5. Reassure your child and follow through consistently
One common emotion many children feel is separation anxiety, or the distress your child feels from being apart from you.
Separation anxiety is normal and even a sign of a healthy parent-child relationship. But dealing with your child’s emotions can be difficult.
Your child needs your reassurance—and follow through—to keep his fears at bay. Let’s say he’s starting preschool and is struggling with the transition of being away from you and developing stranger anxiety.
Reassure him that you’ll pick him up right after school, even giving him a time he can count on such as 3pm or after snack time. Then follow through as often as possible. Stick to a regular routine so he can count on you always picking him up at that time.
At social gatherings, stay nearby. Wandering off to chat with your cousins isn’t going to help your child’s anxieties. Keep him close by until he warms up enough to his new environment.
6. Don’t instill unnecessary fear or anxiety
Are you scared of spiders? Watch your reaction when you see one in front of your child. Shrieking in fear sends the message that spiders are terrible.
Or let’s say you’re outside with your child and a person walking their dog is approaching. Assuming the dog is under control, you don’t need to shield your child from every dog as if it’s ready to bite. Instead, say, “Look at the cute dog!” and phrase it in a positive way.
Let’s say the dog is too feisty or the owner isn’t a “pack leader.” Pick up your child or step in front of him while remaining friendly to the dog and dog owner. An overreaction teaches him to feel scared instead of discerning, curious or brave.
7. Advocate and stand up for your child
Social settings can be one of the most difficult challenges for an anxious child. While you don’t want to hover over your child, step in when you see family and friends overwhelming him.
Maybe an uncle is playing too rough, or your friends are clamoring to talk to him or give him a hug. Establish space to help him adjust to this new environment and warm up to others.
And don’t force your kids to hug everyone. It violates his personal space and can make him more anxious.
8. Praise your child for handling his anxieties
I’ve always believed that praising positive behavior is far more effective than correcting negative ones. He’s already behaving in ways you’d want to see continue—acknowledging his behavior encourages him to keep up the good work.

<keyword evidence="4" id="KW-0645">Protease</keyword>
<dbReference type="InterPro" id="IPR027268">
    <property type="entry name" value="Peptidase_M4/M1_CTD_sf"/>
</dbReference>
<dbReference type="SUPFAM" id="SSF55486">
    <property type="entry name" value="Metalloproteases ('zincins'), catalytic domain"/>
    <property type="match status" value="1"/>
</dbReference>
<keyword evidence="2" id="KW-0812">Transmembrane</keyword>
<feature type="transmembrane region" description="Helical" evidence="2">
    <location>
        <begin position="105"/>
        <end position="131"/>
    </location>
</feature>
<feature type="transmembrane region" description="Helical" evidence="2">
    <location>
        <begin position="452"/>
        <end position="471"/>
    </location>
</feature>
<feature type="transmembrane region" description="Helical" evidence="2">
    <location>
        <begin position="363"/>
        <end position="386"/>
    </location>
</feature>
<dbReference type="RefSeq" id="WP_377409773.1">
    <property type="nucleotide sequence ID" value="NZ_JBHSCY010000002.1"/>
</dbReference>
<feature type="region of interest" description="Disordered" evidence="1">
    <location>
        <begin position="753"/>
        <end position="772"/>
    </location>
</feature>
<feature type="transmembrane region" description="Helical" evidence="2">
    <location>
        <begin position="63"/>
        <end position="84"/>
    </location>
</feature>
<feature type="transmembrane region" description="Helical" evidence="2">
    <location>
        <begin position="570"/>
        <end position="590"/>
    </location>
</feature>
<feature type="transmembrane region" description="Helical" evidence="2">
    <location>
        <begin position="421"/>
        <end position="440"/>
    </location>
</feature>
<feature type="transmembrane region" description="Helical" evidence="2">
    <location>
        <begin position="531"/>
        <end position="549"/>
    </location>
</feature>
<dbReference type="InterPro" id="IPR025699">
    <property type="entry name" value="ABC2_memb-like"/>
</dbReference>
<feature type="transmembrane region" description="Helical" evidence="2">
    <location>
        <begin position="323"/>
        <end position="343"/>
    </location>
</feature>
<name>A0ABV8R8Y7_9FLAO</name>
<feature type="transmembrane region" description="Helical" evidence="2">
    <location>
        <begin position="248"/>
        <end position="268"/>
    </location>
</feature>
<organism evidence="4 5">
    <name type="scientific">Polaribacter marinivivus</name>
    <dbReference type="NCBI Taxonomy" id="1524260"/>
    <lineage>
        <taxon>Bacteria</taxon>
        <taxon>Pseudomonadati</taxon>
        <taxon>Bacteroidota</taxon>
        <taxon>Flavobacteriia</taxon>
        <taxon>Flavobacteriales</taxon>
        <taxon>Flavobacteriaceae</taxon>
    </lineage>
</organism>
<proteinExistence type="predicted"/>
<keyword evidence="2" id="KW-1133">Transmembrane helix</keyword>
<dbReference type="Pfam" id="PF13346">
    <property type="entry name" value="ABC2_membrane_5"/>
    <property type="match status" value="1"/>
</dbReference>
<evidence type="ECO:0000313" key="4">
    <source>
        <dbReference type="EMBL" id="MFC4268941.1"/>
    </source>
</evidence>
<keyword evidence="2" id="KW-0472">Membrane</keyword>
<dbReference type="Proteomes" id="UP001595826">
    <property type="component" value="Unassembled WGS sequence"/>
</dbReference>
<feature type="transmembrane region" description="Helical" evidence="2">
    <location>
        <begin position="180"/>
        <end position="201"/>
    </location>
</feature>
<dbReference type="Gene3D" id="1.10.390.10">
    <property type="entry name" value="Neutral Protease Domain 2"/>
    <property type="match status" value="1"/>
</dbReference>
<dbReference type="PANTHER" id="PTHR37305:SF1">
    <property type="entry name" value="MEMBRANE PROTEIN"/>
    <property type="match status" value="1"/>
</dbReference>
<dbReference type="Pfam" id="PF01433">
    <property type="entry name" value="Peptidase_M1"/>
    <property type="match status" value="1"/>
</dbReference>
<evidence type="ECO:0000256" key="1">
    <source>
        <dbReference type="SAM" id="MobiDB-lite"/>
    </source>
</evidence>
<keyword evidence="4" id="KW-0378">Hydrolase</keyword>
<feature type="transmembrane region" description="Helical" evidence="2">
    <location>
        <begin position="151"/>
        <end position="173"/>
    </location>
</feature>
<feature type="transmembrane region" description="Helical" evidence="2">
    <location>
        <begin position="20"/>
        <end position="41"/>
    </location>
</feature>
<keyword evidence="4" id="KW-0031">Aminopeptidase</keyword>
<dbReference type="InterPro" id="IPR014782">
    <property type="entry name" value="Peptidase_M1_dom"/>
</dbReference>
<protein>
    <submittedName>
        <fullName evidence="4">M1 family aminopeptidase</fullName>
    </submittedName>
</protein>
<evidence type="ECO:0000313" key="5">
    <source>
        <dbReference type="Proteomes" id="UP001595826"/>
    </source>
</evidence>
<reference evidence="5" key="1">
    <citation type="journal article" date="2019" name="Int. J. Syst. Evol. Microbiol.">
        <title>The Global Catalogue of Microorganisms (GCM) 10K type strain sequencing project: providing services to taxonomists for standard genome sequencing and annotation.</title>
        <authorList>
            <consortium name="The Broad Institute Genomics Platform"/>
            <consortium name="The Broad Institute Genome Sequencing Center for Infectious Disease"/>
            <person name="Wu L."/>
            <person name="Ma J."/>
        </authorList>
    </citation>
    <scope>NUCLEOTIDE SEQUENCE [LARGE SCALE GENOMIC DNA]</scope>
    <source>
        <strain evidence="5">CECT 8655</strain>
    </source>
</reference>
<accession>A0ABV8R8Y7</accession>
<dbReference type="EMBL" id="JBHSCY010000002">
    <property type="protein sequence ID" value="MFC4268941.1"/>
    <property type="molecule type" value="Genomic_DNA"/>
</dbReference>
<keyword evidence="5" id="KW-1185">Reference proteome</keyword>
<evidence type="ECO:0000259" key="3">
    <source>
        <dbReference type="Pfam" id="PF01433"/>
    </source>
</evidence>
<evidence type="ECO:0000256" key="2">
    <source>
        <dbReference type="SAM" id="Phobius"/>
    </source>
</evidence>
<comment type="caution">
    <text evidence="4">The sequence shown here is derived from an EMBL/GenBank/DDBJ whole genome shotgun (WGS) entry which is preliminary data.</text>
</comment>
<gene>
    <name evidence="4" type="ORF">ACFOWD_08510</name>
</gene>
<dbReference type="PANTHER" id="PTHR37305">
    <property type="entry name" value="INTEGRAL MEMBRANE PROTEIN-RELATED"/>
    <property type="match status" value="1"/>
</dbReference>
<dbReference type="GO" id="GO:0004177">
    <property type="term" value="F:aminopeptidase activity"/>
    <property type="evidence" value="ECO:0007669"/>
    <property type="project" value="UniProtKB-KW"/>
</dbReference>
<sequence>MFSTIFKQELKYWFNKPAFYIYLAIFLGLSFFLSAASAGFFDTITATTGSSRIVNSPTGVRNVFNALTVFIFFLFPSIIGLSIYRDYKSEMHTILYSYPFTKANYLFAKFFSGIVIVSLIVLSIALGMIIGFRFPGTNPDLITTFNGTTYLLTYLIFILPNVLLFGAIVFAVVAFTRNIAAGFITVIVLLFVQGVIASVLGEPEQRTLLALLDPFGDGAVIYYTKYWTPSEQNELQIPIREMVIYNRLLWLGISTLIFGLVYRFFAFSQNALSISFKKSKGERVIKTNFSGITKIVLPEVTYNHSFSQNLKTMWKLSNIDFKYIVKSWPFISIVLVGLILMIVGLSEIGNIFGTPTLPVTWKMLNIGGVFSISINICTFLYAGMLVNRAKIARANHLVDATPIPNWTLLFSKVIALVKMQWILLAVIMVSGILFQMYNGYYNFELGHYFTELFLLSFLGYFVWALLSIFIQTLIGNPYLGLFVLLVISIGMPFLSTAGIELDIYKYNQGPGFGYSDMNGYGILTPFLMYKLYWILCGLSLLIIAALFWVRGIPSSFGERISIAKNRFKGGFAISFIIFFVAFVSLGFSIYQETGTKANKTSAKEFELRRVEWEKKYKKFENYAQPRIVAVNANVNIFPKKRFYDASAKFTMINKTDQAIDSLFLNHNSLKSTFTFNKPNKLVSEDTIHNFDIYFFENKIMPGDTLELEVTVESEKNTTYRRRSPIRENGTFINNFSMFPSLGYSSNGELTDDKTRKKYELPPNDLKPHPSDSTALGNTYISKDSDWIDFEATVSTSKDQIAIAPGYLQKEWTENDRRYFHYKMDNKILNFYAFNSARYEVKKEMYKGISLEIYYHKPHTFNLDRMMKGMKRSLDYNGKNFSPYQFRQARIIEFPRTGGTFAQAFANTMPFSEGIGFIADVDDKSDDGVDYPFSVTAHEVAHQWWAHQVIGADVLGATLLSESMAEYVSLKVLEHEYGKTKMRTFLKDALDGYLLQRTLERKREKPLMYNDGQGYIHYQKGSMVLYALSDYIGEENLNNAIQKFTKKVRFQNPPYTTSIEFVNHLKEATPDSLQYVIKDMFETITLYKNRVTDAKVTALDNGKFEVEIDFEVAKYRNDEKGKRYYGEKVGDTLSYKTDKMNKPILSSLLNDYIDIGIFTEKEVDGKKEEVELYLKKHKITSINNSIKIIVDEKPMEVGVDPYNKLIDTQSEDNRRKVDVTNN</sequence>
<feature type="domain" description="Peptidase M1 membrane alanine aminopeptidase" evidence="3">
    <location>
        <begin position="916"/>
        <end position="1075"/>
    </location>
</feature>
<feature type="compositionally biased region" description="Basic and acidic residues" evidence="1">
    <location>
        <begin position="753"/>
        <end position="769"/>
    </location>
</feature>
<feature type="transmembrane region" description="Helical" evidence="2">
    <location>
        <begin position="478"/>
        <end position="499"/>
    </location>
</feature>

And you can praise for even the smallest of progress! Maybe he took to swimming class happily or you noticed he got his teddy bear when a party got overwhelming. Praising him for ways he manages anxiety encourages that behavior.
9. Be patient when your child doesn’t meet your expectations
It can be frustrating when it seems like your child is the only one who doesn’t do X, Y and Z. He’s afraid of this and that when other kids can’t stop talking about it.
Remind yourself that every child is different. Just because many kids enjoy going down the slide doesn’t mean everyone does. Think of the things your child has braved that other kids would shy away from.
Then, remember that even kids who seem to brave everything also have quirks and fears as well. They might shy away from meeting new people, or can’t seem to calm down from a panic attack.
Accept your child for who he is, with the hope that he can grow the coping skills necessary to overcome his anxieties.
Be realistic about your own expectations as well. Keep in mind your child’s temperament when you meet new people. Realize that shopping for five hours with huge crowds can take a toll on him.
And never withhold your love or attention as a form of erasing your child’s anxiety. Children don’t need much in this world, but your love is one of them. Withholding your love is not an effective way of teaching him not to be afraid, but rather does the opposite. It lets the anxiety win when it’s powerful enough to make mom and dad upset.
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We all have our fears and quirks, our anxieties and apprehensions.
Children haven’t had the same practice we’ve had to reassure themselves everything will be all right. As children inexperienced with the world, they face way more new experiences than we do.
Be gentle, supportive, and prepare your child for those new events and experiences. Praise him for a job well done, and always be that safety anchor he can turn to for reassurance.
p.s. Check out I Can Handle It by Laurie Wright, a fantastic children’s book to help your child overcome everyday anxieties:
Get more tips about dealing with your child’s anxiety:
- 10 Children’s Books about Separation Anxiety
- How to Gently Handle Separation Anxiety in Babies
- What You Should Know about Separation Anxiety
- 6 Useful Back to School Tips for Parents and Kids
- How to Deal when Your Child Cries at Drop Off
Don’t forget: you can download my PDF, The Power of Empathy, and learn how to prevent power struggles and instead better connect with your kids, all by understanding their perspective. Join my newsletter and get it below—at no cost to you: